Avoiding a paralysis of the American state | Joe Biden enacts budget law

(Washington) Joe Biden on Saturday promulgated the law financing the American state until the end of September, adopted a few hours earlier by Congress and preventing the world’s leading power from a “shutdown”, the paralysis of its public services.

“This bipartisan law that I have just signed allows the government to continue to govern, invests in the American people and strengthens our economy and our national security,” greeted the President of the United States in a press release.

During the night from Friday to Saturday, the Senate with a Democratic majority let the fateful midnight deadline supposed to trigger this paralysis, called “shutdown”, pass. But the senators agreed on the final adoption of this finance law of 1,200 billion dollars.

“It was not easy, but our perseverance was worth it,” welcomed the leader of the Democratic majority in the Senate, the elected representative from New York Chuck Schumer, from the hemicycle, after hours of intense negotiations with elected Republican officials.

“It is good for the Americans that we have reached an agreement,” he added, before the final approval of the text.

This small delay should have no major impact on American ministries which risked being deprived of funding due to lack of agreement.


The small delay should have no major impact on the American departments which risked being deprived of funding due to lack of agreement.

A year of chaos

More than a great danger for the United States, these last minute twists and turns illustrate the chaos reigning in the American Congress.

Over the past year, the institution has dismissed one of its leaders, failed to send funds to Ukraine and only narrowly avoided the bankruptcy of the world’s leading economic power.

Friday morning, the vote on the federal state budget in the House of Representatives, which was also supposed to approve this text, was also the scene of spectacular developments.

A few minutes after the vote, elected official Marjorie Taylor Greene, close to Donald Trump, declared that she had filed a motion to oust the head of the institution, Republican Mike Johnson, whom she accused of “treason”.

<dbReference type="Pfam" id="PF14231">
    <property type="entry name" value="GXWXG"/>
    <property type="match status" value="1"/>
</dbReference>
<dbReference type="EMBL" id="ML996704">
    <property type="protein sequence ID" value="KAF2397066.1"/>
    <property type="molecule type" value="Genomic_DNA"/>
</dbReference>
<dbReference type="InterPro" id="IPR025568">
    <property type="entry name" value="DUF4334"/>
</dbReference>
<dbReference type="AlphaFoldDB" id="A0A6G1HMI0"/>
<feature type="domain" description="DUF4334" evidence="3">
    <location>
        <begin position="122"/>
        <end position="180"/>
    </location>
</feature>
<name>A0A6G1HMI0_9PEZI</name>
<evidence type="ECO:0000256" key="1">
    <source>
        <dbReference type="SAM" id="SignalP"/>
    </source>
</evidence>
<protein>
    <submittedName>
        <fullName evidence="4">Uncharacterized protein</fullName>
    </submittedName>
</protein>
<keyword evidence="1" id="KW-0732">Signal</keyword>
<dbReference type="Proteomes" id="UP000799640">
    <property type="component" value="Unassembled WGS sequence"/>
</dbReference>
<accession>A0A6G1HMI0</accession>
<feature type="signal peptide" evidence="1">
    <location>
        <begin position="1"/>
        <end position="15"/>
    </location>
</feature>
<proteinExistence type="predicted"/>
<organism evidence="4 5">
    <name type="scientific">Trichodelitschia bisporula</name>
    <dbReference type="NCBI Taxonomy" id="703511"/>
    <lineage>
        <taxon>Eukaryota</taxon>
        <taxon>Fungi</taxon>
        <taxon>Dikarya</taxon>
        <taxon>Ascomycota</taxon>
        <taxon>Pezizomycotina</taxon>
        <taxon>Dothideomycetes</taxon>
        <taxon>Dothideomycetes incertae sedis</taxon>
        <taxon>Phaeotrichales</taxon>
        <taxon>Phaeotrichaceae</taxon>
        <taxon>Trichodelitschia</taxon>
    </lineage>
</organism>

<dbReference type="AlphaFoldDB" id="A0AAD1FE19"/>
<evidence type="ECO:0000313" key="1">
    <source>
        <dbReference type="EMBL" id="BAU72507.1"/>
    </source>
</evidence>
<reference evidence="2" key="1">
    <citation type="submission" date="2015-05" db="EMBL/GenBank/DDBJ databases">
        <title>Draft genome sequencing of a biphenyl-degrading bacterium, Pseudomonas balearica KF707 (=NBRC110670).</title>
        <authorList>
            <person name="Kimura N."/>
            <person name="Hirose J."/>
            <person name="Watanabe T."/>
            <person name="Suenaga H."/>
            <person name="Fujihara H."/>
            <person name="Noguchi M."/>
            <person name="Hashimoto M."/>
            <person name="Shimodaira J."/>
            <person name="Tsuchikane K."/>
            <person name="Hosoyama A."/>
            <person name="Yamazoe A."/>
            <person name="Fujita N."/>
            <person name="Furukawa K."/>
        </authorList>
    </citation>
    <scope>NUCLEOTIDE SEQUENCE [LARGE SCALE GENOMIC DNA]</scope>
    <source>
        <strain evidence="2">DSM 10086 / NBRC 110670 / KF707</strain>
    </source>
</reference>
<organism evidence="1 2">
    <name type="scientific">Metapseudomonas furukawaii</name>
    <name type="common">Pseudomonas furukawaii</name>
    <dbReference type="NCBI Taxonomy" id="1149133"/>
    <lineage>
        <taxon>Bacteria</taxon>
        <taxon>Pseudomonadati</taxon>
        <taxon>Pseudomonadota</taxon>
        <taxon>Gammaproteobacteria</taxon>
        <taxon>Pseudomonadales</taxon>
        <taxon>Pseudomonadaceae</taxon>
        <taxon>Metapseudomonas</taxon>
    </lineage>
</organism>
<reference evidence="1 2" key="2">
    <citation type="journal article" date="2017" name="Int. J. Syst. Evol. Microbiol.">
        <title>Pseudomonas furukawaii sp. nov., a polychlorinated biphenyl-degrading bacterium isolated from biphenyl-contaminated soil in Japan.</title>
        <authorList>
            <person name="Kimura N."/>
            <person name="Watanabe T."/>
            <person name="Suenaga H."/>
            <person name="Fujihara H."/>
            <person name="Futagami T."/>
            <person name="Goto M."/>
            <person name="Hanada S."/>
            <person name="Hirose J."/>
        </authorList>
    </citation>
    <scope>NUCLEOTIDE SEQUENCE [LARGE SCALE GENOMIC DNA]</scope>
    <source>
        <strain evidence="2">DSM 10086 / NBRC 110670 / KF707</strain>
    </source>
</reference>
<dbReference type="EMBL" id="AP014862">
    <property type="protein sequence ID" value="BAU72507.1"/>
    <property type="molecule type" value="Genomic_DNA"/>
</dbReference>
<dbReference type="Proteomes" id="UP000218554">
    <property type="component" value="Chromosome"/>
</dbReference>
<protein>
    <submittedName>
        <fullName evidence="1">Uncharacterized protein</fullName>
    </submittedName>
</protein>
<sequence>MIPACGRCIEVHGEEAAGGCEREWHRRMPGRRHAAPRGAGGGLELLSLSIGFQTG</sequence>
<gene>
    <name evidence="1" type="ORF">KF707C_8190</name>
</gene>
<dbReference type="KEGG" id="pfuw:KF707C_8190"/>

Marjorie Taylor Greene

A handful of ultra-conservative elected officials criticize the Republican, in office since October, of having made too many budgetary concessions to the Democrats.

“We need a new speaker,” said the elected official, known for her escapades, her provocations and her insulting remarks, to journalists.

This twist of theater also has an air of déjà vu.

Former House Speaker Kevin McCarthy was impeached only a few months ago in a very similar scenario.

Will Mike Johnson be the second Republican leader to bear the brunt of budget negotiations?

The tension surrounding the adoption of these budget laws is such that the United States has so far failed to adopt any budget for 2024 – a situation that no other major global economy faces.

Instead, they operated for months through the adoption of mini-budgets, expiring after a few weeks, a headache for US government departments.

Funds cut for UNRWA

The law, finally adopted, extends the American budget until the end of the financial year, i.e. September 30.

This 1012-page text, the result of very acrimonious negotiations, contains measures which could have strong repercussions abroad.

The text thus prohibits any direct funding from the United States to the UN agency for Palestinian refugees, UNRWA, at the heart of a controversy since Israel accused 12 of its approximately 13,000 employees at the end of January of Gaza to be involved in the deadly October 7 attack perpetrated by Hamas.

The law also contains hundreds of millions of dollars for Taiwan, but does not release any funding for Ukraine, with the envelope for Kyiv being the subject of separate negotiations.

The latter is blocked by Donald Trump’s Republicans who want to condition it on immigration to the United States – a hot point in the presidential campaign – and President Biden warned both houses of Congress on Saturday: “The job is not not finished. »

“The House must pass additional bipartisan national security provisions to advance our national security interests. And Congress must pass the bipartisan border security agreement (Mexico), the strongest and fairest reform in decades,” the Democratic leader said in a statement.

The adopted text also contains a litany of provisions not necessarily linked to the budget.

Like the ban on American embassies from flying the rainbow flag, the standard of the LGBT+ community, contrary to what some were accustomed to doing on the occasion of “Pride Month”.

A first text adopted on March 9 had already made it possible to complete another part of the 2024 budget.

reference: www.lapresse.ca

Leave a Comment